“Just this morning, my baby put his finger into black soot on the window and then licked his finger,” she stated.
“We have to worry about some of the worst air pollution in the country as a direct result of industrial trucks saving eight to 10 minutes on their route.”
Avery called on councillors to live up to the City’s motto of Best Place to Raise a Child and remove trucks from Lower City neighbourhoods.
ArcelorMittal Dofasco says they plan to seek special permits to move steel between their mills in the industrial sector and a Transcare Logistics storage facility near the CPR Aberdeen Yard beside the Chedoke Golf Course.
“Our primary presence at the Transcare facility is for coil storage, it is not necessarily constituted as being used for the purpose of trans-loading to rail.”, stated Dofasco’s Kyle Reid.
He told councillors, “We’ve also been looking at the potential opportunity of permitting the in-city route between our facilities, both AMD and Transcare, which would be intended to reduce the number of trucks required to transit through that laneway, by allowing greater payloads on each truck. Therefore reducing the number of trucks, we would actually require to transit that route. If we were to obtain said permits, the highways would then become ineligible for transit because of MTO restrictions.”
Hugh Loomans of Sylvite Agri Service is concerned Council does not realize the importance of the agriculture sector to Hamilton’s economy. He stated Sylvite wants to “minimize our impact upon the community.” At the same time, he says, they need an “east-west access route” to move goods efficiently.
The Ontario Trucking Association’s Lak Shoan says the
City needs to retain the 403 East-West Access Route to ensure the competitiveness of Hamilton industries.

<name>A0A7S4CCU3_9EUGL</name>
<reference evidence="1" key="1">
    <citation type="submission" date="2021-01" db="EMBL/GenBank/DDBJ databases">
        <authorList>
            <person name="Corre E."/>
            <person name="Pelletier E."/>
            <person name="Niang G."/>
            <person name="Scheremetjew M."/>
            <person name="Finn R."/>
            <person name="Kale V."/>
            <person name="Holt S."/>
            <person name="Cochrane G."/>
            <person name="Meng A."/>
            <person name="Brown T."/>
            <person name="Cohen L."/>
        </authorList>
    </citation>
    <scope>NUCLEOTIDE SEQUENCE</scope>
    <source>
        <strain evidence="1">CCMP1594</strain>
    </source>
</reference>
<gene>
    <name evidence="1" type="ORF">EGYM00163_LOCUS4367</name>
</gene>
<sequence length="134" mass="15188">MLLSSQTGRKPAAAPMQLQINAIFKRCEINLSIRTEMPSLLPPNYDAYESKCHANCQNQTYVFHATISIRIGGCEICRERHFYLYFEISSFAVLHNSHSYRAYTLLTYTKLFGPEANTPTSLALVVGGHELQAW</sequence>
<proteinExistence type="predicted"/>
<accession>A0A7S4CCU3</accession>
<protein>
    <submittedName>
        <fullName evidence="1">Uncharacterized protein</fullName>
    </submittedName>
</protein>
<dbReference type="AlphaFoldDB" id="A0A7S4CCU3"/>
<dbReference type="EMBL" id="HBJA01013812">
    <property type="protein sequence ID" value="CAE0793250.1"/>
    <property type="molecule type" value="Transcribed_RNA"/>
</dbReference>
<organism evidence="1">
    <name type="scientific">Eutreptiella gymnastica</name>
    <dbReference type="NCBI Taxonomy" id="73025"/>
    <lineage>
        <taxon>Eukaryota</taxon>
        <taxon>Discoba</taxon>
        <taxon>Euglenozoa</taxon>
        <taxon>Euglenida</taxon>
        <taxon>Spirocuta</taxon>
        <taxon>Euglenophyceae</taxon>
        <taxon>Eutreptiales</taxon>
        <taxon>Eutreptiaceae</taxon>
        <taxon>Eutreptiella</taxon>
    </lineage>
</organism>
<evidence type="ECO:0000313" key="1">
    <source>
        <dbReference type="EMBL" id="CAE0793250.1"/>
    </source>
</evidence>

He says the new restrictions will increase costs and “lead to a corresponding growth in operating costs, which simply can’t be absorbed by fleets.”
The costs will “necessitate a trickle-down effect throughout the supply chain, increasing costs for businesses carriers and consumers.”
The OTA says the City can maintain existing truck routes and should focus on increased enforcement to address speeding, emissions, and road safety.
Gabe Pitura, representing the Residents of Dickenson Road East, says the City needs to prioritize building a “bypass link” on the south end of Hamilton (Red Hill to Airport) to divert trucks moving past Hamilton to Caledonia.
These trucks are presently using Upper James Street. Pitura says Upper James is becoming congested and trucks are using non-designated residential roads to bypass instead.
“The illegal truck traffic has created a large safety risk for the residents, including children, seniors, cyclists, cycling clubs, joggers and pedestrians accessing the rail trail. In fact, there have already been two fatalities at the rail trail junction on Dickinson Road East alone.”
Bunge Reviewing Their Investments
Rene Lemay, Plant Manager of Bunge’s Hamilton operation, writes that the company may decrease its Hamilton capital investments and is already delaying some spending.
“A proposed multi-million dollar project to expand one of our product lines is now delayed from 2023 to at least 2025,” they write. “Pre-approval of long lead time equipment has been pushed back until transportation and related economic consequences are better understood.”
“Cutting off direct access to and from the 403 will have negative effects on Bunge’s competitiveness by increasing transportation costs, thought increased fuel consumption and increased delivery route times.”
Glanbrook Red Hill to Airport Bypass
Councillors voted unanimously to begin the Municipal Class Environmental Assessment for a “new arterial roadway in Glanbrook connecting the Airport Employment Growth District
to the Red Hill Business Park.”
City staff will complete the terms of reference for the study and present it to the next term of Council as part of the 2023 City capital budget.